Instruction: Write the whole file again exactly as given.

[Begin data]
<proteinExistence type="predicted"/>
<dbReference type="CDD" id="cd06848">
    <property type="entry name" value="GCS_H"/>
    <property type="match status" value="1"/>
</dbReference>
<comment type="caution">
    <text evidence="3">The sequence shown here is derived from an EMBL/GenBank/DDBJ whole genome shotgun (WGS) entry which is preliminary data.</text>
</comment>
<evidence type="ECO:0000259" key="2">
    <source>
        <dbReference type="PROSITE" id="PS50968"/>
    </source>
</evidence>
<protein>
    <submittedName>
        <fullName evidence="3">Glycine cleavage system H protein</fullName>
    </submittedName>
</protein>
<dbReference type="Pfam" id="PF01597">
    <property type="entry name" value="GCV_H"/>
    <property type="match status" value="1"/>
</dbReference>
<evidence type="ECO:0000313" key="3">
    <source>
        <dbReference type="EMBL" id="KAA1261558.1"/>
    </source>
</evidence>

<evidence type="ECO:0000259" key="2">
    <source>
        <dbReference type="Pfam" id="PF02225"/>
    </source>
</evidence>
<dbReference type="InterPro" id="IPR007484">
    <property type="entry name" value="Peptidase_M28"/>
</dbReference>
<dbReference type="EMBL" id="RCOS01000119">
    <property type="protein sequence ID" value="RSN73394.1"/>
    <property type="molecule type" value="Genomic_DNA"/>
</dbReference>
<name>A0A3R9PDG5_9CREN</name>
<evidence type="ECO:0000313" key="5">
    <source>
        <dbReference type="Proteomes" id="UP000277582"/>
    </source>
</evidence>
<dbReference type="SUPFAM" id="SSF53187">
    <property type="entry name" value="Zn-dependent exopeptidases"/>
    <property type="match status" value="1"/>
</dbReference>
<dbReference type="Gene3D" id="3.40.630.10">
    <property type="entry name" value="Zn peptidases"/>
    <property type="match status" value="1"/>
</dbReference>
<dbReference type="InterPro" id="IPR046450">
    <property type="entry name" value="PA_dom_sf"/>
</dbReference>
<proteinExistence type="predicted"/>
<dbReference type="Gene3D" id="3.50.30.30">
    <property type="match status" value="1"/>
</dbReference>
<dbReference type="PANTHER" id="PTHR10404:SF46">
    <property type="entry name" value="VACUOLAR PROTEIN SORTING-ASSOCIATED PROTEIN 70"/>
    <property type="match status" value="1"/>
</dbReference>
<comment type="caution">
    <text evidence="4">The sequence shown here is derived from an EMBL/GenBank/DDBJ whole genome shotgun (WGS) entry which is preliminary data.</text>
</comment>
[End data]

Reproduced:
<proteinExistence type="predicted"/>
<dbReference type="CDD" id="cd06848">
    <property type="entry name" value="GCS_H"/>
    <property type="match status" value="1"/>
</dbReference>
<comment type="caution">
    <text evidence="3">The sequence shown here is derived from an EMBL/GenBank/DDBJ whole genome shotgun (WGS) entry which is preliminary data.</text>
</comment>
<evidence type="ECO:0000259" key="2">
    <source>
        <dbReference type="PROSITE" id="PS50968"/>
    </source>
</evidence>
<protein>
    <submittedName>
        <fullName evidence="3">Glycine cleavage system H protein</fullName>
    </submittedName>
</protein>
<dbReference type="Pfam" id="PF01597">
    <property type="entry name" value="GCV_H"/>
    <property type="match status" value="1"/>
</dbReference>
<evidence type="ECO:0000313" key="3">
    <source>
        <dbReference type="EMBL" id="KAA1261558.1"/>
    </source>
</evidence>

<evidence type="ECO:0000259" key="2">
    <source>
        <dbReference type="Pfam" id="PF02225"/>
    </source>
</evidence>
<dbReference type="InterPro" id="IPR007484">
    <property type="entry name" value="Peptidase_M28"/>
</dbReference>
<dbReference type="EMBL" id="RCOS01000119">
    <property type="protein sequence ID" value="RSN73394.1"/>
    <property type="molecule type" value="Genomic_DNA"/>
</dbReference>
<name>A0A3R9PDG5_9CREN</name>
<evidence type="ECO:0000313" key="5">
    <source>
        <dbReference type="Proteomes" id="UP000277582"/>
    </source>
</evidence>
<dbReference type="SUPFAM" id="SSF53187">
    <property type="entry name" value="Zn-dependent exopeptidases"/>
    <property type="match status" value="1"/>
</dbReference>
<dbReference type="Gene3D" id="3.40.630.10">
    <property type="entry name" value="Zn peptidases"/>
    <property type="match status" value="1"/>
</dbReference>
<dbReference type="InterPro" id="IPR046450">
    <property type="entry name" value="PA_dom_sf"/>
</dbReference>
<proteinExistence type="predicted"/>
<dbReference type="Gene3D" id="3.50.30.30">
    <property type="match status" value="1"/>
</dbReference>
<dbReference type="PANTHER" id="PTHR10404:SF46">
    <property type="entry name" value="VACUOLAR PROTEIN SORTING-ASSOCIATED PROTEIN 70"/>
    <property type="match status" value="1"/>
</dbReference>
<comment type="caution">
    <text evidence="4">The sequence shown here is derived from an EMBL/GenBank/DDBJ whole genome shotgun (WGS) entry which is preliminary data.</text>
</comment>